Summary and Info
Written so as to be understood by the non-technical reader who is curious about the origin of all the electrical and electromagnetic devices that surround him, this history also provides a convenient compendium of information for those familiar with the electrical and magnetic fields. The book moves along at a rapid pace, as it must if it is to cover the enormous proliferation of developments that have occurred during the last hundred years or so. The author has struck a workable balance between the human side of his story, introducing those biographical details that help advance it, and its technical side, explaining theories and "how things work" where this seems appropriate. He also achieves a balance in recounting the discovery of basic scientific principles and their technological applications—the myriad of devices and inventions that utilize energy and information in electromagnetic form. Indeed, one of the important themes of the book is the close and reciprocal relationship between science and technology, between theory and practice. Before approximately 1840, the purely scientific investigations of electrical and magnetic phenomena were largely ad hoc and observational, and essentially no technology based on them existed. Afterwards, the scientific explorations became more programmatic and mathematical, and technical applications and inventions began to be produced in great abundance. In return, this technology paid its debt to pure science by providing it with a series of measuring instruments and other research devices that allowed it to advance in parallel. Although this book reviews the early discoveries, from the magnetic lodestone and electrostatic amber of antiquity to Galvani's frog's legs and Franklin's kite-and-key of the 1700s, its major emphasis is on the post-1840 developments, as the following chapter titles will confirm: Early Discoveries—Electrical Machines and Experiments with Static Electricity—Voltaic Electricity, Electrochemistry, Electromagnetism, Galvanometers, Ampere, Biot and Savart, Ohm—Faraday and Henry—Direct Current Dynamos and Motors—Improvements in Batteries, Electrostatic Machines, and Other Older Devices—Electrical Instruments, Laws, and Definitions of Units—The Electric Telegraph—The Atlantic Cable—The Telephone—Electric Lighting—Alternating Currents—Electric Traction—Electromagnetic Waves, Radio, Facsimile, and Television—Microwaves, Radar, Radio Relay, Coaxial Cable, Computers—Plasmas, Masers, Lasers, Fuel Cells, Piezoelectric Crystals, Transistors—X-Rays, Radioactivity, Photoelectric Effect, Structure of the Atom, Spectra.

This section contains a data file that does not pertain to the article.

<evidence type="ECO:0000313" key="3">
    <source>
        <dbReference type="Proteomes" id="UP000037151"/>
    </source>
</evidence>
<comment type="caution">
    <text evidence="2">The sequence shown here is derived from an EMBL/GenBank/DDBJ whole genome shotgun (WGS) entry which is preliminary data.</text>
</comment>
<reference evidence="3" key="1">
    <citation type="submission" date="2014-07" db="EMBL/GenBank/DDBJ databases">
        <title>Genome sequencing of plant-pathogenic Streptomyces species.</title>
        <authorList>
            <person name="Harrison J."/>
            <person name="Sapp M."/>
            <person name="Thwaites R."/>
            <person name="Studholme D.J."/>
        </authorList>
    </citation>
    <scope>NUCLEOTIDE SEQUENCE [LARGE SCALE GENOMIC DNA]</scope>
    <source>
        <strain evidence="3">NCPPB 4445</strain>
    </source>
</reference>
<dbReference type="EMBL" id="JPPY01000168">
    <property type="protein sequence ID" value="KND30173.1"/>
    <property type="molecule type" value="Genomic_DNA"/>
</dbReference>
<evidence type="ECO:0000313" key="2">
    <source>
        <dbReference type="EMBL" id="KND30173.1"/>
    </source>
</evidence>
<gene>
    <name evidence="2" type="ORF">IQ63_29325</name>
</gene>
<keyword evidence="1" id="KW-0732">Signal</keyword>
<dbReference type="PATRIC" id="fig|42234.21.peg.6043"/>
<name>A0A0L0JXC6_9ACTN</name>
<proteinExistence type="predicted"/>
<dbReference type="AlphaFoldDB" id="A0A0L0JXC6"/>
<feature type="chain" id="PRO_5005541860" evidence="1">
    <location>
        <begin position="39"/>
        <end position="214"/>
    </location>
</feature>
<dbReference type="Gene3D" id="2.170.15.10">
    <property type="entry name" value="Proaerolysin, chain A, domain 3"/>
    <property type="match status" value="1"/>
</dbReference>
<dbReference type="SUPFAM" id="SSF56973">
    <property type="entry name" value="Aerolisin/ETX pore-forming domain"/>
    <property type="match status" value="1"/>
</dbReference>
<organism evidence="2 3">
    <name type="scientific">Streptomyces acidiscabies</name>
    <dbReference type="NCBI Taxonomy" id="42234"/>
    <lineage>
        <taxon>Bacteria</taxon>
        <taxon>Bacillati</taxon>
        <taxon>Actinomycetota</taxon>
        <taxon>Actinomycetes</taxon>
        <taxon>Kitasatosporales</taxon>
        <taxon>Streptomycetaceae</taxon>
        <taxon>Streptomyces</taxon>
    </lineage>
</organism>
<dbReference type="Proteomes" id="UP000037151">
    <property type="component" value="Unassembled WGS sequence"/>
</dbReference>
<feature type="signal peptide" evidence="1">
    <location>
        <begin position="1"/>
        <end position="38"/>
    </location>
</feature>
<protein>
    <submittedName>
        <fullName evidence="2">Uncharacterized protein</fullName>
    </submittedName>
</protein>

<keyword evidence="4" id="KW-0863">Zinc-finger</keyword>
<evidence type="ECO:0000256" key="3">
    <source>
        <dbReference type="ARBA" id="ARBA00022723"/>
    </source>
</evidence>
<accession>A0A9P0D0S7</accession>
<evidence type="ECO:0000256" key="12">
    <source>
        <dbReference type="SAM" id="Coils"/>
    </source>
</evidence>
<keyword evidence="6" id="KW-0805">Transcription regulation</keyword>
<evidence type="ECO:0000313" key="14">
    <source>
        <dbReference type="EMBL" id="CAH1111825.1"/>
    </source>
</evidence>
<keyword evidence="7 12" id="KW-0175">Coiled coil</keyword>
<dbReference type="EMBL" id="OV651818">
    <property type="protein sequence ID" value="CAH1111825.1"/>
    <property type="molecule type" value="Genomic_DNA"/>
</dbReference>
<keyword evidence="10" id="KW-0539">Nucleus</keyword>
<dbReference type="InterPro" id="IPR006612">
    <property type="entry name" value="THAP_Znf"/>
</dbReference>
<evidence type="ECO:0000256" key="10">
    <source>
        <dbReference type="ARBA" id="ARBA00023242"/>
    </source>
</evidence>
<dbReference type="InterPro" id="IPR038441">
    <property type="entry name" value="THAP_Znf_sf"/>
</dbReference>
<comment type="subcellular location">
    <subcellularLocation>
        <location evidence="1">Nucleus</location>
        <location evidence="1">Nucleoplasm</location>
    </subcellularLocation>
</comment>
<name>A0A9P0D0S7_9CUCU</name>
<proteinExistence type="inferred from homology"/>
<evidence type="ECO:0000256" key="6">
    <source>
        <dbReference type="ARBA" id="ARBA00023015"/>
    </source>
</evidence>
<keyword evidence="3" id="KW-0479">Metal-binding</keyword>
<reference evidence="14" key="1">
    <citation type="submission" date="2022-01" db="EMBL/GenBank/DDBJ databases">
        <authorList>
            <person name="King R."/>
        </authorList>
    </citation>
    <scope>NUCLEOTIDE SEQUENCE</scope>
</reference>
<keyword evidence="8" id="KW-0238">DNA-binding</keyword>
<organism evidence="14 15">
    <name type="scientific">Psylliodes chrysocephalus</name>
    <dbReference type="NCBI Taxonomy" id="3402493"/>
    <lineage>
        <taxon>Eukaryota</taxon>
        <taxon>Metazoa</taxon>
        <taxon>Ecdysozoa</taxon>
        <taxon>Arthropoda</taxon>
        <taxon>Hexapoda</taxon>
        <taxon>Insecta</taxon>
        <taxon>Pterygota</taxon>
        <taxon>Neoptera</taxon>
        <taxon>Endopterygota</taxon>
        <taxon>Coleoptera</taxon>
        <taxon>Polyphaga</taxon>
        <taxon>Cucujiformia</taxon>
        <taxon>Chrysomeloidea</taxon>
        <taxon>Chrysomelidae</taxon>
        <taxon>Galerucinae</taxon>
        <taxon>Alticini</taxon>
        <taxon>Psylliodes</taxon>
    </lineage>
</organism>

More About the Author
Herbert Alton Meyer (August 30, 1886 – October 2, 1950) was a U.S. Representative from Kansas.
Review and Comments
Rate the Book
A History of Electricity and Magnetism 0 out of 5 stars based on 0 ratings.